Health trends shape grocery stocks
Ask 10 people what “health foods” are and you’re likely to get 10 different answers, as consumers are flooded with information about nutrition, often conflicting, everywhere they turn.
Marion County grocers say the balance of foods they stock has shifted in recent years toward healthier items, a combined effect of changing eating patterns and industry modifications.
Greg Carlson of Carlsons’ Grocery in Marion said he’s seen recent growth in the kind and number of items that he stocks that are gluten-free. Gluten is protein found in wheat and related grains, and it’s been linked to medical problems for people with celiac disease. Beyond that, evidence for health benefits for a gluten-free diet are mixed, but several popular diets are based on eliminating gluten.
“A lot of people anymore are gluten-free, and we’re huge on gluten-free right now,” Carlson said. “Throughout my store I’ve got signs on sausage, bread mixes, cereals, baking products, and pasta.”
Demand for gluten-free products also is strong at Dale’s Supermarket in Hillsboro.
“We’re looking at making an end cap section for gluten-free products and rotating some things out to give people choices,” Dale Franz said. “We get special requests for items all the time.”
Fresh fruits and vegetable labeled “organic” have taken over more display space, as the perceived benefits of produce grown without the use of synthetic pesticides and chemical fertilizers have caught on with some consumers.
“Years ago, if we had organic fruits and vegetables they’d basically sit there and we’d throw just about everything away,” Franz said. “Now we carry some organic vegetables, salads and that, all the time. If we have organic apples, they sell pretty good.”
Wal-Mart Neighborhood Market manager Brian Miller said organic vegetables hadn’t caught on in the Midwest to the degree they have elsewhere in the country. He said he was surprised, however, at the demand for vegetarian items.
“The vegetarianism category is doing much better than I originally expected,” he said. “In the past few days we just started carrying tofu, as well as expanding our selection of vegetarian frozen products.”
Vickie Turner of Peabody Market said she’s seen in her store a trend reported by others of increased sales of bottled drinking water.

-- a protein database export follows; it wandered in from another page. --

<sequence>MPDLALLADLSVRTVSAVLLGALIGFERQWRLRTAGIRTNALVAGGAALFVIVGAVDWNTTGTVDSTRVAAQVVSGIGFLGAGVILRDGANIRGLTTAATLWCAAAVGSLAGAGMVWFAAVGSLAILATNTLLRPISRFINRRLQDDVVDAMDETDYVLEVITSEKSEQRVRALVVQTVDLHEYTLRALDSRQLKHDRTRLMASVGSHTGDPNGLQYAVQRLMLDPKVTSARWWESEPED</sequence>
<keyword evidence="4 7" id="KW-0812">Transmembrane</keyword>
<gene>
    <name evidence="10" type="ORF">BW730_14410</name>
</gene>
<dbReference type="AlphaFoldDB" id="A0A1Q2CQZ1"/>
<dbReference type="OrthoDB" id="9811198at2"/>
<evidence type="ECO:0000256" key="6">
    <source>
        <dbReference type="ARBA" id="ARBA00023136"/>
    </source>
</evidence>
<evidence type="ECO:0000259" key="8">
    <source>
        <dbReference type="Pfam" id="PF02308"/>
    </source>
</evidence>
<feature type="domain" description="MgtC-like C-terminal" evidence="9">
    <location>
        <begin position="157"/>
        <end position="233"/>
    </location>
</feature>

“Just a few years ago you wouldn’t dream of buying a bottle of water,” Turner said. “You’d get a soft drink of some kind. Now, a lot of people go for the water. We sell a lot of 24 packs.”
Miller agreed: “Cases of bottled water are a huge traffic driver, They’re an item people can usually tell you the price of.”
Miller said that was a change from the days when prevailing grocery wisdom was that prices for bread, milk, and bananas were the primary attractors for shoppers.
Turner said another change has been the public’s responsiveness to whatever food fad is sweeping the country.
“For a while, it was green tea,” she said. “A study comes out saying this item is good, so all the manufacturers put it in their items. It makes the general public think it’s healthier because it has that ingredient.”
Turner noted one product that has resisted that trend.
“I guess we haven’t seen green tea Oreos yet,” she said.
Aside from fads, however, Franz said manufacturers are generally more health-conscious than a decade ago, and have cut back on ingredients that have been implicated in poor diets.
“Frozen foods years ago used to be heavy on sodium content,” Franz said. “Nesquik (powdered chocolate drink mix) is reducing the amount of sugar by one third.”
With all the choices out there, Turner said Peabody Market has stayed away from ordering specialty health foods outside of individual requests.
“The things I’ve guessed at haven’t been very good,” she said.
Carlson agreed that responding to individual requests works well, because shelf-space and demand are limited.
“The bigger towns, there’s a lot more call for that,” he said.
Last modified May 20, 2015